As well as ‘The Axeman Cometh’ I also have this coming out in June, as part of Doctor Who’s birthday celebrations:
I like doing Doctor Who stories in history; it appeals to the lazy writer in me, to do without all that tedious process of inventing stuff. None of those head-scratching mornings, pecking at the keys on the computer at random, trying to come up with space age character names that don’t sound like brands of suppositories.
I also love mucking around with cliches in my stories, and your typical Doctor Who historical is full of them. Finding cliches in a Doctor Who Historical is like shooting fish in a barrel (did you see what I did there?). Now I’m thinking about it, I’m not sure how ‘shooting fish in a barrel’ became so ubiquitous that it entered the lexicon as a cliche; did they have massive international Piscine execution tournaments that went on for ages and ages, in huge arenas covered with splintered wood and fish guts? I bet it was probably the national sport for about a week in the eighteenth century, before they found tobacco sponsorship on the side of the barrel, or there was a fish doping scandal, and they had to resort to snooker.
Any Doctor Who story gives you the expectation of a collection of things that’s ‘supposed’ to happen (corridors, monsters, villains, threat of oozing death), but a Doctor Who historical gives you ANOTHER set of things that are ‘supposed’ to happen, to put on top of all the other things. The result being there are so many elements you feel you ought to put in that it’s tempting to write it like a pantomime; ticking the boxes as you go. Over-familiar characters and set-pieces jump up and demand their voices be heard, like a strangely amorphous crowd of oddly articulate peasants.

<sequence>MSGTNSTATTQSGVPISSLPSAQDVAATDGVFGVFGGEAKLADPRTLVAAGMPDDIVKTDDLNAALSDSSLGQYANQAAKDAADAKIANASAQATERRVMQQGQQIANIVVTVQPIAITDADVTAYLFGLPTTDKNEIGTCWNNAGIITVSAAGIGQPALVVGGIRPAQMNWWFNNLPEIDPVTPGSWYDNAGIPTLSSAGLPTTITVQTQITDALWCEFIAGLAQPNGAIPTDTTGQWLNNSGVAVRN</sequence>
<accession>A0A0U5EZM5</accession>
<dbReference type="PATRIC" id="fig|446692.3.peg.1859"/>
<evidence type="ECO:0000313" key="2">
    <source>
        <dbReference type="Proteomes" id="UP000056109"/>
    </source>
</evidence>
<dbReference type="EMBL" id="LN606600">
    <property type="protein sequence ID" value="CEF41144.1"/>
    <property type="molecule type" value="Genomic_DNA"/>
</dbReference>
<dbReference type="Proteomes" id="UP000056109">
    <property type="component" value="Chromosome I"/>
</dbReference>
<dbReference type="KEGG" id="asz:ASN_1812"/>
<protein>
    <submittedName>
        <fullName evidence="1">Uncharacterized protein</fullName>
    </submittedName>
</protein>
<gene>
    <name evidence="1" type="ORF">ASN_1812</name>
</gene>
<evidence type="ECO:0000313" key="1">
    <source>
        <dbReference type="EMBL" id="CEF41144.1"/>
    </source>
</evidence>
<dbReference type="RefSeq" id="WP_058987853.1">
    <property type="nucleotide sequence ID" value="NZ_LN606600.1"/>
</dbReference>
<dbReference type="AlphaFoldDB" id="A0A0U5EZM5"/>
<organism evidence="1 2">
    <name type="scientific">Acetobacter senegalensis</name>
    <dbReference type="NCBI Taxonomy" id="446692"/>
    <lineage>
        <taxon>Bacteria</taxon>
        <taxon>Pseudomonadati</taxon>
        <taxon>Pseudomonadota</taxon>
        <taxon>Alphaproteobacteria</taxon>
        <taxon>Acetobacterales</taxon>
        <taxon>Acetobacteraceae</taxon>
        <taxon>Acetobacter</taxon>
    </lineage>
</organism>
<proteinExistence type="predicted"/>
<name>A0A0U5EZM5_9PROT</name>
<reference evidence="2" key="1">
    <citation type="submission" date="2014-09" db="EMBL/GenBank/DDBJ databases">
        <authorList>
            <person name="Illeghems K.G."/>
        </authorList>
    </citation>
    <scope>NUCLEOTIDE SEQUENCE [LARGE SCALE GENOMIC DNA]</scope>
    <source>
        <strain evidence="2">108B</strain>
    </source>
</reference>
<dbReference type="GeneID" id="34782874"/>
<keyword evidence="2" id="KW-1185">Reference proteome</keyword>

Here are five, but there are many more…
1. The Doctor gets pally with/threatened by a famous historical figure, who usually talk a bit like they’re from a Shakespeare play or, if it’s after the renaissance, like they’re in a Dickens novel.
2. The Doctor says something enigmatic about the future which we as a modern audience understand, but none of the historical characters get. This comment is directed at no-one in particular, and usually makes you want to punch him. Yes, Doctor, you’re a time traveller. You’d think the buzz would have worn off by now.
3. The Doctor discovers a villainous alien bent on changing history, but in a very fiddly way, like unscrewing Edison’s lightbulb or replacing Newton’s apple with an orange. You never get the Master stopping the industrial revolution in its tracks by simply destroying the north of England, probably because the Thatcher estate would have sued for breach of intellectual copyright.
4. The Doctor, companion or his adversary inspires/causes a famous moment in history, which the Doctor thinks is hilarious, despite frantically stopping everyone else from mucking about with history for the other 99% of the time.
5. The companion gets separated from the Doctor and gets locked up, usually by another faction from the ones they met when they first arrived, and always with inferior dental hygiene.
You only have to fiddle with one of the above to look incredibly clever, and look like you’ve re-invented the wheel, which co-incidently, is what the Master attempts in my next story, when he rips the fabric of the universe apart by telling Ug about dual suspension.
‘Trouble in Paradise’ is available here: